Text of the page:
"Genetic Toxicology: Mouse Heritable
Translocation Assay"
page 5
For fertility assessment of F1 animals, the mean litter size of all normal matings and the
individual litter sizes of F1 translocation carriers are presented. For analysis of uterine contents,
the mean number of living and dead implants of normal matings and the individual numbers of
living and dead implants for each mating of F1 translocation carriers are reported.
For cytogenetic analysis of diakinesis-metaphase I, the number and types of multivalent
configurations and the total number of cells are listed for each translocation carrier.
For sterile F1 individuals, the total number of matings and the duration of the mating
period are reported. Testes weights and cytogenetic analysis details are given.
For XO females, the mean litter size, sex ratio of F2 progeny and cytogenetic analysis
results are reported. Where possible, F1 translocation carriers are preselected by fertility tests.
The tables have to include information on how many of these were confirmed translocation
The data are evaluated by appropriate statistical methods.
Evaluation of results
There are several criteria for determining a positive result, one of which is a statistically
significant increase in the number of translocations observed for at least one test point. Another
criterion may be based on the detection of a statistically significant dose-related increase in the
number of translocations observed.
A test substance producing neither a statistically significant increase in the number of
translocations observed for at least one test point nor a statistically significant dose-related
increase in the number of translocations observed is considered non-mutagenic in this system.
Test report
The test report should include the following information:
strain of mice, age of animals, weight of treated animals;
numbers of parental animals of each sex in experimental and control groups;
concurrent or historical controls if used and/or available;
test conditions, detailed description of treatment, dose levels, solvents;
mating schedule;
page 6
"Genetic Toxicology: Mouse Heritable
Translocation Assay"
– number and sex of offspring per female, number and sex of offspring raised for translocation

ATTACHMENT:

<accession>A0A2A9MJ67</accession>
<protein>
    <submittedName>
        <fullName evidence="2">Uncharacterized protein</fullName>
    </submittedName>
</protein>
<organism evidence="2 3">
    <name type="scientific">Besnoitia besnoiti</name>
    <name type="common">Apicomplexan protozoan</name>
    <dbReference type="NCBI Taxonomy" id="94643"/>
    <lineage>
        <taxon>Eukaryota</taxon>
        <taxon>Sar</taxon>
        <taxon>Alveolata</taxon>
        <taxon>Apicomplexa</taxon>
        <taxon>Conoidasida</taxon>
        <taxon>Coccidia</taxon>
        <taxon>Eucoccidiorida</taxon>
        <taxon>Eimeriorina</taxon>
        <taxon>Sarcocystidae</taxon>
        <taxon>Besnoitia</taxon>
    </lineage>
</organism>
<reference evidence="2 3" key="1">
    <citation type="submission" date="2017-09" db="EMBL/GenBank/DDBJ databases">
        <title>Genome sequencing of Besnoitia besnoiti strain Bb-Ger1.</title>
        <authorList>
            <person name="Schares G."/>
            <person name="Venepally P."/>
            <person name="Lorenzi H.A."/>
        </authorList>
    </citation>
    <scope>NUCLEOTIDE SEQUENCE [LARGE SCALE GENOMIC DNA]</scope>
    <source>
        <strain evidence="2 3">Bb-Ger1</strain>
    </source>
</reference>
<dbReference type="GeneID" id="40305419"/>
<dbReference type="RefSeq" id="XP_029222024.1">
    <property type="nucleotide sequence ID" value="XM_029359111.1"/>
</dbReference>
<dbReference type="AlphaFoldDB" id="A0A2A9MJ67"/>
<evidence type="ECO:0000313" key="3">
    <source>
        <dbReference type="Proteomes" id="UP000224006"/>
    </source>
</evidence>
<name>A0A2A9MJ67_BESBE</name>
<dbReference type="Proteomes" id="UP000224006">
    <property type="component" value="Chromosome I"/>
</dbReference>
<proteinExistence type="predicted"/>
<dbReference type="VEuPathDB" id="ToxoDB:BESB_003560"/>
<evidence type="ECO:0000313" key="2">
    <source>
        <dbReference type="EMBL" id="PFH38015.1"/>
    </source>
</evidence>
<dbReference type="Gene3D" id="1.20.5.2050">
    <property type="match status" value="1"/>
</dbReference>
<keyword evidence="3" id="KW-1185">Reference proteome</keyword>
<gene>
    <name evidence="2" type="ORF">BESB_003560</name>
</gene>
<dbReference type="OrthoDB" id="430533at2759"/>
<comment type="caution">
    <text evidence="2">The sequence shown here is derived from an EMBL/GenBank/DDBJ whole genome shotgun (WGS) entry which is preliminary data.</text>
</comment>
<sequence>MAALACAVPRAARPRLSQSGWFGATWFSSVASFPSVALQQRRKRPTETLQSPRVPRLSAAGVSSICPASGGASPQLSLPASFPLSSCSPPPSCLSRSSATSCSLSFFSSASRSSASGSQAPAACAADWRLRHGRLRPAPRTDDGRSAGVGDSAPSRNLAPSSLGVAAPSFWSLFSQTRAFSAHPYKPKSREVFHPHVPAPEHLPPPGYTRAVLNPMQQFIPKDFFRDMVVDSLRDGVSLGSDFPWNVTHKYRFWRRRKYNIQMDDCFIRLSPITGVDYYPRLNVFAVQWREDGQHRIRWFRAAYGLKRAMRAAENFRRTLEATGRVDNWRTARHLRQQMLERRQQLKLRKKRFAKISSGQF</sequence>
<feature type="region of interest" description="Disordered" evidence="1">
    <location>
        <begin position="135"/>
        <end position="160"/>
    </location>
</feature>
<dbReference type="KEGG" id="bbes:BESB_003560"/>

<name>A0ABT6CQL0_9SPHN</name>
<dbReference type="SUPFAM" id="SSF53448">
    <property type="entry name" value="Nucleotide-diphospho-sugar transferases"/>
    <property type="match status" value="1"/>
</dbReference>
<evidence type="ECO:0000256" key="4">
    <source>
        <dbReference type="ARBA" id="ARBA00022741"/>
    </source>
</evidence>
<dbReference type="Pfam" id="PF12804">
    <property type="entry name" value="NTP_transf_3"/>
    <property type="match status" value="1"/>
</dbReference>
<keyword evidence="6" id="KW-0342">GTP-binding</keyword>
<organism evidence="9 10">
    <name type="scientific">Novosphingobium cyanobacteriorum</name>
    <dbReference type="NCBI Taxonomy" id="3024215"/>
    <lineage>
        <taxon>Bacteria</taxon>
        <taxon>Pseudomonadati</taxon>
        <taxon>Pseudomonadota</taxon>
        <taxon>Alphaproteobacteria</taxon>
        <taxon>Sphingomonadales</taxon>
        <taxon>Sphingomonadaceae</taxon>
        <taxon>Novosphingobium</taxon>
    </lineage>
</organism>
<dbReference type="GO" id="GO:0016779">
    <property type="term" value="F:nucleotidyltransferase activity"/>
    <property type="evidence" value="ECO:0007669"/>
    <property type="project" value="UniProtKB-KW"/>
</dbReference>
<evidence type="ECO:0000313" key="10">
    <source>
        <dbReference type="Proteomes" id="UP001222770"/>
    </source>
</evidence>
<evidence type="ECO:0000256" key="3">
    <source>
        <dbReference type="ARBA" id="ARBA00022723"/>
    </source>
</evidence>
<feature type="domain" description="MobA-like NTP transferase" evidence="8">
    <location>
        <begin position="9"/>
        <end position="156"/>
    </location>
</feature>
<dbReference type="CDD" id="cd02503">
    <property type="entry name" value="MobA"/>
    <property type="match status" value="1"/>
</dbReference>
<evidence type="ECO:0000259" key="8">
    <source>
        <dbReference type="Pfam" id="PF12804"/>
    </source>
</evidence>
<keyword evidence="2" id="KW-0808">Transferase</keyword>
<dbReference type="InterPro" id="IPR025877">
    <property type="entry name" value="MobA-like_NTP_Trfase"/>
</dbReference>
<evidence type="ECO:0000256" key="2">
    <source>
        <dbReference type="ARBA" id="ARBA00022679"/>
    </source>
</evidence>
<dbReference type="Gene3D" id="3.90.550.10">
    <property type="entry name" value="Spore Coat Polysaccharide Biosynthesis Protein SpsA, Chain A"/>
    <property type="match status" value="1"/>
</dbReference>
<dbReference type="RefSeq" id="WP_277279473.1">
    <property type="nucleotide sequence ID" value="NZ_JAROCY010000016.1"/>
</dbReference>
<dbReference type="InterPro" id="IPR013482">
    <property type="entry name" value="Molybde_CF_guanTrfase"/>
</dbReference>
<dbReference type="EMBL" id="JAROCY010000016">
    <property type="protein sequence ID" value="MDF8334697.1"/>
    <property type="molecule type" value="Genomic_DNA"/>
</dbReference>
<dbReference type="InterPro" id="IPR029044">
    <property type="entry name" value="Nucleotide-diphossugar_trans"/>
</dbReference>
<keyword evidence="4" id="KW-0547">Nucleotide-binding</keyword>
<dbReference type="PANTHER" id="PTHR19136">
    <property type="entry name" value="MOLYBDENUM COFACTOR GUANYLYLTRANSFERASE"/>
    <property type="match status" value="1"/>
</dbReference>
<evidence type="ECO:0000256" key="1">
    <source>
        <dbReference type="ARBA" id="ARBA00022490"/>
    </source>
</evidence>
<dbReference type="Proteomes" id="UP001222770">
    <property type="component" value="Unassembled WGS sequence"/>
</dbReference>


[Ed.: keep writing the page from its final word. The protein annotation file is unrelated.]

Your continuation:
– time and criteria of translocation analysis;
– number and detailed description of translocation carriers including breeding data and uterine
contents data, if applicable;
– cytogenetic procedures and details of microscopic analysis, preferably with pictures;
– statistical evaluation;
– discussion of results;
– interpretation of results.
4. L I T E R A T U R E
I.-D. Adler, The cytogenetic heritable translocation test, Biol. Z bl. 97, 441-451 (1978).
R. Albanese, J. Topham, E. Evans, G. Clave and C. Tease, Mammalian germ cell cytogenetics,
in Report of t he UK EM S S ubc ommittee on gui delines for m ut age nicity testing, Part II, pp. 145172 (1984).
B.M. Cattanach, The heritable translocation test in mice, in Cyt oge netic A ssays of
Environment al M ut age ns (edited by T.S. Hsu), pp. 289-321, Allenheld Osman (1982).
W. Generoso, K.T. Caen, S. Hoff and D.G. Gosslee, Heritable translocations, in Chemical
M ut age ns: Pri nciples and methods for t heir detection (edited by A. Hollaender), Vol. 5, pp. 5577, Plenum Press, New York (1978).
W. Generoso, J.B. Bishop, D.G. Gosslee, G.W. Newell, C.-J. Sheu and E. von Halle, Heritable
translocation test in mice, M ut at. Res. 26, 191-215 (1980).
A. Léonard and I.-D. Adler, Test for heritable translocations in male mammals, in Handbook
on M ut age nicity Test procedures (edited by B.J. Kilbey, M. Legator, W. Nichols and C. Ramel),
pp. 485-494, Elsevier, Amsterdam (1984).